In the end, i did come out of that subject knowing something i entered it not knowing. So i left with more knowledge. That can only be a good sign for you. At least you made a difference in the class to one student. I’m sure if you took away the anger and the hate some of the others have towards you, you, and they, would probably be able to tell of one thing they learnt.

    In the end, i don’t think that time spent learning is time wasted, ever. Even if it is just one thing that i can say i learnt. Truth be told, i’ve been able to use most of what i was taught in conversations, so i guess i owe you a thank you for making me sound smarter! 🙂

  10. Hi John,

    Thanks for your comments.

    Not the first time teaching by far; rather, it is the first formal student evaluation. However, this is my first year of teaching without having to do a PhD at the same time.

    I can be arrogant and a hard ass. For sure, these are some of the things I am working on.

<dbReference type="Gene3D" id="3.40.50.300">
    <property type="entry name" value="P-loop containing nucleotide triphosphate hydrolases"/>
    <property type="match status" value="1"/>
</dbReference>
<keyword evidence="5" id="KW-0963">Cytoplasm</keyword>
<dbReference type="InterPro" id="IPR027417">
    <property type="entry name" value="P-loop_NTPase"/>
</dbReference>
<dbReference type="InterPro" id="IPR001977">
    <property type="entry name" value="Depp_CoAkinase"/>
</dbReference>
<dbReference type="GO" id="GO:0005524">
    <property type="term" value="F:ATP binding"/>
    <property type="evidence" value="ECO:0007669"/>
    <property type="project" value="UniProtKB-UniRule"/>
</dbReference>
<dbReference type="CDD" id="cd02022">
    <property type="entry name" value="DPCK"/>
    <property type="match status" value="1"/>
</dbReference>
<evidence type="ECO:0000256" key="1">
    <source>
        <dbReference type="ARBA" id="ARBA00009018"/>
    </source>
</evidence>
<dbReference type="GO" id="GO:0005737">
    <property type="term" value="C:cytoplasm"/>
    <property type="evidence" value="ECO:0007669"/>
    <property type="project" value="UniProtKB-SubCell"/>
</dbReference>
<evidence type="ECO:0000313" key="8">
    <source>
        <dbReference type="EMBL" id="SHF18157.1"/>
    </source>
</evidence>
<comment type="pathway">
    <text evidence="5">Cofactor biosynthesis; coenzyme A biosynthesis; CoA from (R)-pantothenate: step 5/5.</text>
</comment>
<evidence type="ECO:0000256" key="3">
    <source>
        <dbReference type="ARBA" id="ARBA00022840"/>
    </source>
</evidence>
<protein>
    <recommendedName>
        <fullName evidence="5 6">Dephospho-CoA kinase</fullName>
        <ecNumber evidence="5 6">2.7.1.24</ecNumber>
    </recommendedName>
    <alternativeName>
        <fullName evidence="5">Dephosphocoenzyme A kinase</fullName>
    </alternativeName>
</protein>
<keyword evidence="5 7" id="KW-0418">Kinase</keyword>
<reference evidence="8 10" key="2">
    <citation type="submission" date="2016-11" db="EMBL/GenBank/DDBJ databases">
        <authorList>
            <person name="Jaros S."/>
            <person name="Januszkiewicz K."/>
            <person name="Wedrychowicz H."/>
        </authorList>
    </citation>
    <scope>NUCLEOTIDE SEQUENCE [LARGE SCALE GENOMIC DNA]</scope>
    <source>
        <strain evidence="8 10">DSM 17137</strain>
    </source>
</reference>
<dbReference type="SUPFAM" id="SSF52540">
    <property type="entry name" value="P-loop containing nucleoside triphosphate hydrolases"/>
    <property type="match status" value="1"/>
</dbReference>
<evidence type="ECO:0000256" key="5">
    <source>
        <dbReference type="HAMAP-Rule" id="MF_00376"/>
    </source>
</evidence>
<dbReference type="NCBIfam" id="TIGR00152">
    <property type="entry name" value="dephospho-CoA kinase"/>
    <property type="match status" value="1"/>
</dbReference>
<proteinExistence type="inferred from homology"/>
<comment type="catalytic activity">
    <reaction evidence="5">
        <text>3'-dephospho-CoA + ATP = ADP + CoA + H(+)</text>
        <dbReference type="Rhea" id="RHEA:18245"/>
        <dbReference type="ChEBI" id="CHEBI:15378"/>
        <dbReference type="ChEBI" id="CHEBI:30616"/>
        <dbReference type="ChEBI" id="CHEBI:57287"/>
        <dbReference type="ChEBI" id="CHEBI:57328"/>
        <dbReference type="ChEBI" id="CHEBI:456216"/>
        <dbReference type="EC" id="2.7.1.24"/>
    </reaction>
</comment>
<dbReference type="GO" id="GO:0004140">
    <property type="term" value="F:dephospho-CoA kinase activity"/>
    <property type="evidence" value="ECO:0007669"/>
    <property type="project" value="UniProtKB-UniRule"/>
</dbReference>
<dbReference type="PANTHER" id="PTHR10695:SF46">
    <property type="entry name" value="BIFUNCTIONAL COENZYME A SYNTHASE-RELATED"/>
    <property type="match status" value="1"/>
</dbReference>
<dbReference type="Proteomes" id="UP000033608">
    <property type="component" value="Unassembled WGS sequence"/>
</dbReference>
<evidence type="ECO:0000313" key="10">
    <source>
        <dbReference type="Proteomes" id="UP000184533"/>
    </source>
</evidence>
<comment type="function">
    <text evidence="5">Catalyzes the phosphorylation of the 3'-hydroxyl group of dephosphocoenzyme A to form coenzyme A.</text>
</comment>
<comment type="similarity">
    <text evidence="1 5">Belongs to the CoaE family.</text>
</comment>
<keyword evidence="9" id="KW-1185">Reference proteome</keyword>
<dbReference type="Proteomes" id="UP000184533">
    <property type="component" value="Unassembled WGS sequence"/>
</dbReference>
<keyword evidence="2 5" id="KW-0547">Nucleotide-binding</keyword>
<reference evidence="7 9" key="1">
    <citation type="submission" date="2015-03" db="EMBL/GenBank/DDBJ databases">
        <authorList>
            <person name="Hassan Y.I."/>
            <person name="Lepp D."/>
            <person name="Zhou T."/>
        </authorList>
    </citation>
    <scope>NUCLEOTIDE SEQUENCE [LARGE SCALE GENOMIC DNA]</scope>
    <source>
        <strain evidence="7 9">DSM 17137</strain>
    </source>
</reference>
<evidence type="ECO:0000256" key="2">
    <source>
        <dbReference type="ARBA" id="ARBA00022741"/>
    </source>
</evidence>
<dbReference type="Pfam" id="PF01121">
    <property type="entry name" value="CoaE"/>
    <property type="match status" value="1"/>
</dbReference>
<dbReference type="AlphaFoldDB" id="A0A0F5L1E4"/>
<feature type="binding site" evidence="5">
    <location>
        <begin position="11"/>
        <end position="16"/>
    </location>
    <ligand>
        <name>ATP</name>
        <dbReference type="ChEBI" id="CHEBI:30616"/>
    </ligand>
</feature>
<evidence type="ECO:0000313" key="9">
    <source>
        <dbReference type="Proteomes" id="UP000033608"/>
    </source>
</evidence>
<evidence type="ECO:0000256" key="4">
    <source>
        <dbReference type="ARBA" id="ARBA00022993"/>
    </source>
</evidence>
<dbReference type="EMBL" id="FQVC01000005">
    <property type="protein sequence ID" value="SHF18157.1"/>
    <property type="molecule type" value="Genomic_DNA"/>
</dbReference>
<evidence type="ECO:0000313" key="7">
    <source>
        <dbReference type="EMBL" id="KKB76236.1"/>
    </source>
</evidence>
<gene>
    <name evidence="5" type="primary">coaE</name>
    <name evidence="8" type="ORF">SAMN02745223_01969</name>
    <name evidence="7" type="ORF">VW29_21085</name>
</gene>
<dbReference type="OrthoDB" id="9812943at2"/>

I did not want to dwell on the feeling of being uncomfortable, as I had tried to express my point with some tact. But both you and anita seem to be hung up on these lines:

    “I was very uncomfortable teaching this class much of the time. It wasn’t really in my field and I do not really like the way it is normally taught in universities.”

    This could be unpacked, it is late, briefly:

    It was not the course content I felt uncomfortable about.

    The student cohort was radically different to the students I normally teach, and with which I have experience. The university was also very different. I was warned about the differences, but didn’t really understand what this actually meant. The ‘class’ was not the content but the actual students and university context.